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Temporary adjustments to our streets were implemented earlier this year to support people getting outside, spacing out and moving safely.
Removing these adjustments supports increased vehicle traffic with back to school and return to work, and considers increased costs and maintenance requirements due to upcoming winter conditions.
A number of lessons were learned through the Shared Streets and lane closures implemented in 2020, including confirming (through a partnership study with the University of Alberta) how they positively impacted individuals' abilities to physically distance. These experiences have provided many considerations that will be explored further when looking at opportunities for 2021.
The City of Edmonton continues to encourage people to get outside, space out, move safely and make use of the sidewalks and many pathways:
Until October 27, Shared Streets are open for people who walk, bike and drive, regardless of how they choose to move around our city.
Vehicle access is restricted to local traffic only along Shared Streets, and since all modes are using the same space, the speed limit is reduced to 20 km/hr.
Streets in densely populated neighbourhoods are the priority, so all Edmontonians have an opportunity to space out.
A University of Alberta study was completed utilizing a computer monitoring system to analyze video footage to measure the effectiveness and safety of some of the expanded walking and cycling paths. It found that the widening of the shared-use portion of the streets led to a 52.4% reduction in physical distancing violations for Saskatchewan Drive and a 24.5% reduction for Victoria Promenade.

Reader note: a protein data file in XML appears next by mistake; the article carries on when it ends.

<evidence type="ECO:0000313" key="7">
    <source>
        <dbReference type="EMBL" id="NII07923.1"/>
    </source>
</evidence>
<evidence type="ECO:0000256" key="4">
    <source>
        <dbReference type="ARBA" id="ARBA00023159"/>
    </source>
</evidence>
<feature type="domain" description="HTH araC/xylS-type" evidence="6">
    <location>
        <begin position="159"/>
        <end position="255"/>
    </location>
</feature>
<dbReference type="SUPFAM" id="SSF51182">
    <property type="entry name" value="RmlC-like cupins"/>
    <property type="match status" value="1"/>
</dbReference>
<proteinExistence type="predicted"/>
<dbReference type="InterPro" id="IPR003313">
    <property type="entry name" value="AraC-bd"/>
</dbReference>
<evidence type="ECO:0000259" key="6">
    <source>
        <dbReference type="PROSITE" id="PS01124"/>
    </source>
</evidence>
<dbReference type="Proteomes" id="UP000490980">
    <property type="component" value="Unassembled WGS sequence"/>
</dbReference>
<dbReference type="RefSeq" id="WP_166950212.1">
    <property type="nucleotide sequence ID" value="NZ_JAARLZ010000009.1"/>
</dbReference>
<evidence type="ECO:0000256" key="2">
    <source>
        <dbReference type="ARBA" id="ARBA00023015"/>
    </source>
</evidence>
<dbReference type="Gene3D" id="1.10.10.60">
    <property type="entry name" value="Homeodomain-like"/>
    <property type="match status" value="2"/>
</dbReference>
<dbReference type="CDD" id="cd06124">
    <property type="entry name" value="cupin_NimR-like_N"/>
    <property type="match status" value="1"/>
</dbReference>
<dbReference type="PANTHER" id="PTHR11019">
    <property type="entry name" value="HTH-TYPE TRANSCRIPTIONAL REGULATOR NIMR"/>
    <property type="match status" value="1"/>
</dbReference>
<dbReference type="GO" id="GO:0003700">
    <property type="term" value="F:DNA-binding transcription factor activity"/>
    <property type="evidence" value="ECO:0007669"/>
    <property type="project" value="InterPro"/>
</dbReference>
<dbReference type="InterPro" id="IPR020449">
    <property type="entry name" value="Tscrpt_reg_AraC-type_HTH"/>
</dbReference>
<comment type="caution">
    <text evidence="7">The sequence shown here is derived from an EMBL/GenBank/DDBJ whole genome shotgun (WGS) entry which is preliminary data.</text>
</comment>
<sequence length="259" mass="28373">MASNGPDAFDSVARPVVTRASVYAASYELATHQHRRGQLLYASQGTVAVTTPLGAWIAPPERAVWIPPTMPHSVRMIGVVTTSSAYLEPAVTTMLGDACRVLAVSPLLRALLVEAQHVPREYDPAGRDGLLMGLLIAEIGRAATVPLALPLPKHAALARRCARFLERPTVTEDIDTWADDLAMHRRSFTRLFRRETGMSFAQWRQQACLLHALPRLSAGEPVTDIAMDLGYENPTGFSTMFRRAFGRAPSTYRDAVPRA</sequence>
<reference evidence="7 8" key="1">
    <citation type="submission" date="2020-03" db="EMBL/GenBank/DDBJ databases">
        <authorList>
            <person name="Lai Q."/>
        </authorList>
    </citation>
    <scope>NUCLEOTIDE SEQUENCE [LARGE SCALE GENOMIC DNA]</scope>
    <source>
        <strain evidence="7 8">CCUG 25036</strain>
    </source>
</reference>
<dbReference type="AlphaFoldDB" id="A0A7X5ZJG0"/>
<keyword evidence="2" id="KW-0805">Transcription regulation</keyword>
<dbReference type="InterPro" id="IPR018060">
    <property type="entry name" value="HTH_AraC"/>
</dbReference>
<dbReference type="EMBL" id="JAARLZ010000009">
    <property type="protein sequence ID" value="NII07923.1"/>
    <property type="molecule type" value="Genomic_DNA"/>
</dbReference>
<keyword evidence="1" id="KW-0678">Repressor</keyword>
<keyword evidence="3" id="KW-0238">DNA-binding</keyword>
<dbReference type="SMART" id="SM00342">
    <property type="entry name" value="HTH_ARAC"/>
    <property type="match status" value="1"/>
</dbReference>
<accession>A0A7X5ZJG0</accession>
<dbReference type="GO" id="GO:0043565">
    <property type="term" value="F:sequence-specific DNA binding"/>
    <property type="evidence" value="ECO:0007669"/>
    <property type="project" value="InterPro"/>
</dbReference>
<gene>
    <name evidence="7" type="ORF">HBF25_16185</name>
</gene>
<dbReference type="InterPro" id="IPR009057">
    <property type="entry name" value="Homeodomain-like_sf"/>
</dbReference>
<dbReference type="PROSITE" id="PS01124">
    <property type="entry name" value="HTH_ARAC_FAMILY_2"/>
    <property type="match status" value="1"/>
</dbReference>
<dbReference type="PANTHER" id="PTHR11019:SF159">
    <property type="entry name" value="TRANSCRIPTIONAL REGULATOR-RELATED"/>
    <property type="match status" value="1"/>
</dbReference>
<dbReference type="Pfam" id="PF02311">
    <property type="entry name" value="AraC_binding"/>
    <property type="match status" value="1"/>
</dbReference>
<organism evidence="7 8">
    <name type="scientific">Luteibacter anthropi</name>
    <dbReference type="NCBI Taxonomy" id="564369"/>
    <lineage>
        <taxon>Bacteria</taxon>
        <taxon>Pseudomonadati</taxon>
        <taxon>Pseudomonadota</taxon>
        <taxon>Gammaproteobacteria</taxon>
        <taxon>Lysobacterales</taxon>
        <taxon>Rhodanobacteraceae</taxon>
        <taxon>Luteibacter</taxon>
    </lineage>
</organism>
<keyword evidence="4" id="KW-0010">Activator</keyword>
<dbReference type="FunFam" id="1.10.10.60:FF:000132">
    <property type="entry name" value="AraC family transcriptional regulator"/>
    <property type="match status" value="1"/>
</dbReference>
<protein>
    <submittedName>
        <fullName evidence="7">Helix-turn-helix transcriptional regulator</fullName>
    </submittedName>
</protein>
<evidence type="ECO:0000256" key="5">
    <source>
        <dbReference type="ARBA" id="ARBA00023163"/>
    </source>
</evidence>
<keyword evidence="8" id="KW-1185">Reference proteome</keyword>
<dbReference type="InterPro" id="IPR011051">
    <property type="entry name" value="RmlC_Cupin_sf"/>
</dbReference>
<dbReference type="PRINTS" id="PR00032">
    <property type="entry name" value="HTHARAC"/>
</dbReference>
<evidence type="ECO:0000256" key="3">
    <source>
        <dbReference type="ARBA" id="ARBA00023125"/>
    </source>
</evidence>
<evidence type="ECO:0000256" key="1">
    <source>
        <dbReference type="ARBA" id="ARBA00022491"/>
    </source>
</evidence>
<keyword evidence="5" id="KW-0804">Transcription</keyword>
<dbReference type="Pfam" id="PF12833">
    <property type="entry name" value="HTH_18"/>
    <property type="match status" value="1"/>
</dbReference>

You can read the full article in the University of Alberta’s Folio newsletter.
Green stripes and white dashed paint on the roadway mark areas where drivers and cyclists may cross paths. Watch out for each other.
Travelling slower along the Bike Routes will give you time to see and respond to all the new features.
Effective July 2, 2020, developers, homeowners and businesses can now decide how much on-site parking to provide on their properties.
Your feedback on roadway concerns helps us keep our roadways safe and efficient.
Report a sidewalk or walkable area in need of repair.
Submit a parking complaint to 311.
Find your way around the river valley with this selection of comprehensive, seasonal trail maps.
This self guided walking tour is designed to help you see some of Edmonton's River Valley’s hidden history.
Learn more about safely crossing the street, safe school zones and traffic safety enforcement.
City Council endorsed moving forward with bylaws that reduce speed limits in Edmonton on residential roads, the main street sections of Whyte and Jasper avenues and other high pedestrian locations.
Frequently Asked Questions